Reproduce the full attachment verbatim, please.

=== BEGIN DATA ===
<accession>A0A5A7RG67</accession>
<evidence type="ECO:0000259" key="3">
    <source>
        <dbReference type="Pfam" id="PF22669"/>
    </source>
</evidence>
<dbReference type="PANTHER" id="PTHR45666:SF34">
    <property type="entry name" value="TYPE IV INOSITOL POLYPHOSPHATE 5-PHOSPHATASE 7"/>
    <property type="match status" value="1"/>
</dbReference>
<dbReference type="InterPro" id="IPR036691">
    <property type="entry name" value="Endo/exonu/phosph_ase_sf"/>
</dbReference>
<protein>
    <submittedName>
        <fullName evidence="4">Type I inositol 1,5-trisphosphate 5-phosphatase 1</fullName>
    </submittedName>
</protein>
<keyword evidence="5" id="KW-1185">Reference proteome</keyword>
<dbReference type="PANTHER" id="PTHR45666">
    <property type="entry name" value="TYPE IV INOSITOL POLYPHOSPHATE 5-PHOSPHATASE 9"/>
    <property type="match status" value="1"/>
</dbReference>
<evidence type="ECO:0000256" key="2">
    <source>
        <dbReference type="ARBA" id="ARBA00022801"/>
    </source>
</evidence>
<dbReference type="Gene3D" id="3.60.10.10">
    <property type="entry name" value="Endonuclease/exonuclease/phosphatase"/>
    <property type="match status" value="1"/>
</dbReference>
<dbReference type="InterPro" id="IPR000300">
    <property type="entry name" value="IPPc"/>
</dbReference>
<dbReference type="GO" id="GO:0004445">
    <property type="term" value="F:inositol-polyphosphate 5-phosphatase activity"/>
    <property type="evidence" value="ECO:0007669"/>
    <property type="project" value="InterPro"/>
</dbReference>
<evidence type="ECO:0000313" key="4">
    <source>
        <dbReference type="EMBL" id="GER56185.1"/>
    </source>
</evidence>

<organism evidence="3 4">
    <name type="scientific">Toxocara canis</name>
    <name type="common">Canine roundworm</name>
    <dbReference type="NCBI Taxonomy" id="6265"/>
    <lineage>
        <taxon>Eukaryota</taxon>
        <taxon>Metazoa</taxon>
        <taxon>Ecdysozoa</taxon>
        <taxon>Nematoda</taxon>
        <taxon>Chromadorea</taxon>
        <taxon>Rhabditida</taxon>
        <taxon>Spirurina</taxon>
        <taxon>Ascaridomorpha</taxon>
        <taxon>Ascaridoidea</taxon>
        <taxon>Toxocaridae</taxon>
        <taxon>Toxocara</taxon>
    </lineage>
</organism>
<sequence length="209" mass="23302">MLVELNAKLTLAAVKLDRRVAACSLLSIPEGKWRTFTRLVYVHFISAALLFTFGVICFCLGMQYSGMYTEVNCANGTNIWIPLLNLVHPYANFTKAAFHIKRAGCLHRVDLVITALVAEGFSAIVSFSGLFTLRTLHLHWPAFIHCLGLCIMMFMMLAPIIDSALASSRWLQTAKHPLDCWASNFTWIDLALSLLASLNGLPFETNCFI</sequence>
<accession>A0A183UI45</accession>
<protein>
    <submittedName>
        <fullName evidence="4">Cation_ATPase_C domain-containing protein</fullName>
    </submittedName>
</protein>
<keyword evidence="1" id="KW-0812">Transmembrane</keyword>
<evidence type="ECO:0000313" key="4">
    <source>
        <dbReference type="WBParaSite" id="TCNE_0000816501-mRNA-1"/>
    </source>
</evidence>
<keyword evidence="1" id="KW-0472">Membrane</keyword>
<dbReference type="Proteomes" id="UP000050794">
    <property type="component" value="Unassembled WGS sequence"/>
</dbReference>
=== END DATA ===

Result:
<accession>A0A5A7RG67</accession>
<evidence type="ECO:0000259" key="3">
    <source>
        <dbReference type="Pfam" id="PF22669"/>
    </source>
</evidence>
<dbReference type="PANTHER" id="PTHR45666:SF34">
    <property type="entry name" value="TYPE IV INOSITOL POLYPHOSPHATE 5-PHOSPHATASE 7"/>
    <property type="match status" value="1"/>
</dbReference>
<dbReference type="InterPro" id="IPR036691">
    <property type="entry name" value="Endo/exonu/phosph_ase_sf"/>
</dbReference>
<protein>
    <submittedName>
        <fullName evidence="4">Type I inositol 1,5-trisphosphate 5-phosphatase 1</fullName>
    </submittedName>
</protein>
<keyword evidence="5" id="KW-1185">Reference proteome</keyword>
<dbReference type="PANTHER" id="PTHR45666">
    <property type="entry name" value="TYPE IV INOSITOL POLYPHOSPHATE 5-PHOSPHATASE 9"/>
    <property type="match status" value="1"/>
</dbReference>
<evidence type="ECO:0000256" key="2">
    <source>
        <dbReference type="ARBA" id="ARBA00022801"/>
    </source>
</evidence>
<dbReference type="Gene3D" id="3.60.10.10">
    <property type="entry name" value="Endonuclease/exonuclease/phosphatase"/>
    <property type="match status" value="1"/>
</dbReference>
<dbReference type="InterPro" id="IPR000300">
    <property type="entry name" value="IPPc"/>
</dbReference>
<dbReference type="GO" id="GO:0004445">
    <property type="term" value="F:inositol-polyphosphate 5-phosphatase activity"/>
    <property type="evidence" value="ECO:0007669"/>
    <property type="project" value="InterPro"/>
</dbReference>
<evidence type="ECO:0000313" key="4">
    <source>
        <dbReference type="EMBL" id="GER56185.1"/>
    </source>
</evidence>

<organism evidence="3 4">
    <name type="scientific">Toxocara canis</name>
    <name type="common">Canine roundworm</name>
    <dbReference type="NCBI Taxonomy" id="6265"/>
    <lineage>
        <taxon>Eukaryota</taxon>
        <taxon>Metazoa</taxon>
        <taxon>Ecdysozoa</taxon>
        <taxon>Nematoda</taxon>
        <taxon>Chromadorea</taxon>
        <taxon>Rhabditida</taxon>
        <taxon>Spirurina</taxon>
        <taxon>Ascaridomorpha</taxon>
        <taxon>Ascaridoidea</taxon>
        <taxon>Toxocaridae</taxon>
        <taxon>Toxocara</taxon>
    </lineage>
</organism>
<sequence length="209" mass="23302">MLVELNAKLTLAAVKLDRRVAACSLLSIPEGKWRTFTRLVYVHFISAALLFTFGVICFCLGMQYSGMYTEVNCANGTNIWIPLLNLVHPYANFTKAAFHIKRAGCLHRVDLVITALVAEGFSAIVSFSGLFTLRTLHLHWPAFIHCLGLCIMMFMMLAPIIDSALASSRWLQTAKHPLDCWASNFTWIDLALSLLASLNGLPFETNCFI</sequence>
<accession>A0A183UI45</accession>
<protein>
    <submittedName>
        <fullName evidence="4">Cation_ATPase_C domain-containing protein</fullName>
    </submittedName>
</protein>
<keyword evidence="1" id="KW-0812">Transmembrane</keyword>
<evidence type="ECO:0000313" key="4">
    <source>
        <dbReference type="WBParaSite" id="TCNE_0000816501-mRNA-1"/>
    </source>
</evidence>
<keyword evidence="1" id="KW-0472">Membrane</keyword>
<dbReference type="Proteomes" id="UP000050794">
    <property type="component" value="Unassembled WGS sequence"/>
</dbReference>